• 70% – more focused and productive.
  • 69% – higher quality work.
  • 35% – fewer opportunities to communicate with colleagues.
  • 30% – creates inequality as it does not benefit all staff.
  • 27% – encroaches on personal life.

Chris shares his top tips for employers to help overcome concerns around flexible-working arrangements.

  • Changing from behaviour-based to outcome-based assessment – on a day-to-day basis, managing smart working requires a move from behaviour-based monitoring to an outcome-based mindset. Instead of solely assessing performance according to what an employee is seen to be doing, managers should take their output, or other deliverables, into account and establish an environment of mutual trust.
  • Devising innovative alternatives to face-to-face communication – flexible working can create communication challenges, as employees may feel less connection with each other; this can lead to a lower sense of belonging. Apart from specifying a set time of the week when the team can get together, we also advise managers to use alternative tools – such as instant messaging and virtual meetings – to foster communication.
  • Creating an open culture of flexibility – companies should also create a culture where employees do not feel they will be disadvantaged by flexible working arrangements – for example, some new joiners may struggle to learn if their manager or team members are not around. Managers are strongly recommended to discuss flexible working arrangements openly with all team members to ensure that everyone is treated equally.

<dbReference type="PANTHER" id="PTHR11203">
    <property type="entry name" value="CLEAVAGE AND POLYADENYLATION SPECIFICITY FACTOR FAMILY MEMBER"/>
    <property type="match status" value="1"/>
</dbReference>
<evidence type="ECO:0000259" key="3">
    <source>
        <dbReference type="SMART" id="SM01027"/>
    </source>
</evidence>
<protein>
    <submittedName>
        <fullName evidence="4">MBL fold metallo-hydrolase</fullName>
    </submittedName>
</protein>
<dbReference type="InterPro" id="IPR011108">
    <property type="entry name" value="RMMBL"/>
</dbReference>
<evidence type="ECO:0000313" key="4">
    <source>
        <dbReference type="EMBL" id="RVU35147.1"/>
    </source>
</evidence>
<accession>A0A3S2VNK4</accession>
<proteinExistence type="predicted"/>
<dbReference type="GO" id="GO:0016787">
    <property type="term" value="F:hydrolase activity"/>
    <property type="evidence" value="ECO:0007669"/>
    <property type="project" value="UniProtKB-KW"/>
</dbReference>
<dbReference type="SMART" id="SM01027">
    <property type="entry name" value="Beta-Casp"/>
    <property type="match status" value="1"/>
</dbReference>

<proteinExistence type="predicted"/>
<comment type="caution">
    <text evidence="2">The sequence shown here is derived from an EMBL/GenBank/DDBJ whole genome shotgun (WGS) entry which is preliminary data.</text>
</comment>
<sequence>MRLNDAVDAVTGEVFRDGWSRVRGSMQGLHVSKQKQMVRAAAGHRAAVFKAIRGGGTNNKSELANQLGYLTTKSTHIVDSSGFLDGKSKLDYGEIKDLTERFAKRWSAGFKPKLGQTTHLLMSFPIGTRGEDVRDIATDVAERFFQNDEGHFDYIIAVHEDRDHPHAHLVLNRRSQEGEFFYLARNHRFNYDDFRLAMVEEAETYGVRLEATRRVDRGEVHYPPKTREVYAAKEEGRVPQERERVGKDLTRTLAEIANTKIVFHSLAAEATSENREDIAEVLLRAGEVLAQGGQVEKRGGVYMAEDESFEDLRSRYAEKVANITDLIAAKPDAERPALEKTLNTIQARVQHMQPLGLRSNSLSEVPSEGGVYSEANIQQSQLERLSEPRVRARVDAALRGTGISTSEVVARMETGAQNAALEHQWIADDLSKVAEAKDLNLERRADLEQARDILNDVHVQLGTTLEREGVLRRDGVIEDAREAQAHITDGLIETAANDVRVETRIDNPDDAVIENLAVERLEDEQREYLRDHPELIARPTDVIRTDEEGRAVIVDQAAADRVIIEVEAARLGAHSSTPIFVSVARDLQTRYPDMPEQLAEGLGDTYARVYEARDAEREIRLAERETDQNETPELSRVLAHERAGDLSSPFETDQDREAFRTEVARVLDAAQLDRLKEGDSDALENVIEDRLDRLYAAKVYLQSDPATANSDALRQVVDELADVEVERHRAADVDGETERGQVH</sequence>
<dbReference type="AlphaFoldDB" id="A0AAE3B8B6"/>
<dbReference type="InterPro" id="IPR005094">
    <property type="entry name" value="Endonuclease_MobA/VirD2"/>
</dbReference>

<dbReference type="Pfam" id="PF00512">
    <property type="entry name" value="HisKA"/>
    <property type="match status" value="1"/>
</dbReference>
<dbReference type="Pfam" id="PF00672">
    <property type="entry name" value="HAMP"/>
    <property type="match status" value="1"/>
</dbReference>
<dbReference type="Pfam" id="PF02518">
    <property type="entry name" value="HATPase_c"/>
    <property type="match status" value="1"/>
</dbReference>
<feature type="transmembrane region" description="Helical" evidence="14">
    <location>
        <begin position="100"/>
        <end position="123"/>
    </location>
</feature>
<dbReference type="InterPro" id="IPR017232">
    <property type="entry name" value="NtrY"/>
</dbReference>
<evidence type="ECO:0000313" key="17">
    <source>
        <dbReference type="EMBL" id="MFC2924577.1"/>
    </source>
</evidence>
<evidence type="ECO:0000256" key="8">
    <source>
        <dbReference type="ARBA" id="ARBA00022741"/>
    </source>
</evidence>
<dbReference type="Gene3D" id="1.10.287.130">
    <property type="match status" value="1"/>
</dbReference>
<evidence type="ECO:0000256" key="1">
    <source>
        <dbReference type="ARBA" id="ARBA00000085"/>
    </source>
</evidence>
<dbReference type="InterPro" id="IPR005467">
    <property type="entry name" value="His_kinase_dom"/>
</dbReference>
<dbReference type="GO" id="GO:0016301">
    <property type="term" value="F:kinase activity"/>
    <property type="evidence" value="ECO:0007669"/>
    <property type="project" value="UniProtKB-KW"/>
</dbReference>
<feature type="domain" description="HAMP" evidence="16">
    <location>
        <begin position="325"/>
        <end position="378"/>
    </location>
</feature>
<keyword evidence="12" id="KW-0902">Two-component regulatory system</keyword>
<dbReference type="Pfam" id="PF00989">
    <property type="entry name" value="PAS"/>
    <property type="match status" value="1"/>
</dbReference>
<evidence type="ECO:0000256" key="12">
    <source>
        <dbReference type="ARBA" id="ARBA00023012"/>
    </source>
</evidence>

• Beware of ‘burn-out’ – with the use of mobile devices, the line between work and private life is blurring. Managers are advised to conduct reviews to ensure remote working employees are not working excessively as this can lead to high stress level and ‘burn-out’. Signs to look out for are a reduction in productivity/output, uncharacteristic detachment and increased cynicism or complaining.

As the coronavirus forces a vast number of people in the UK into home-working, it is sure to change the way a lot of us work in the future too.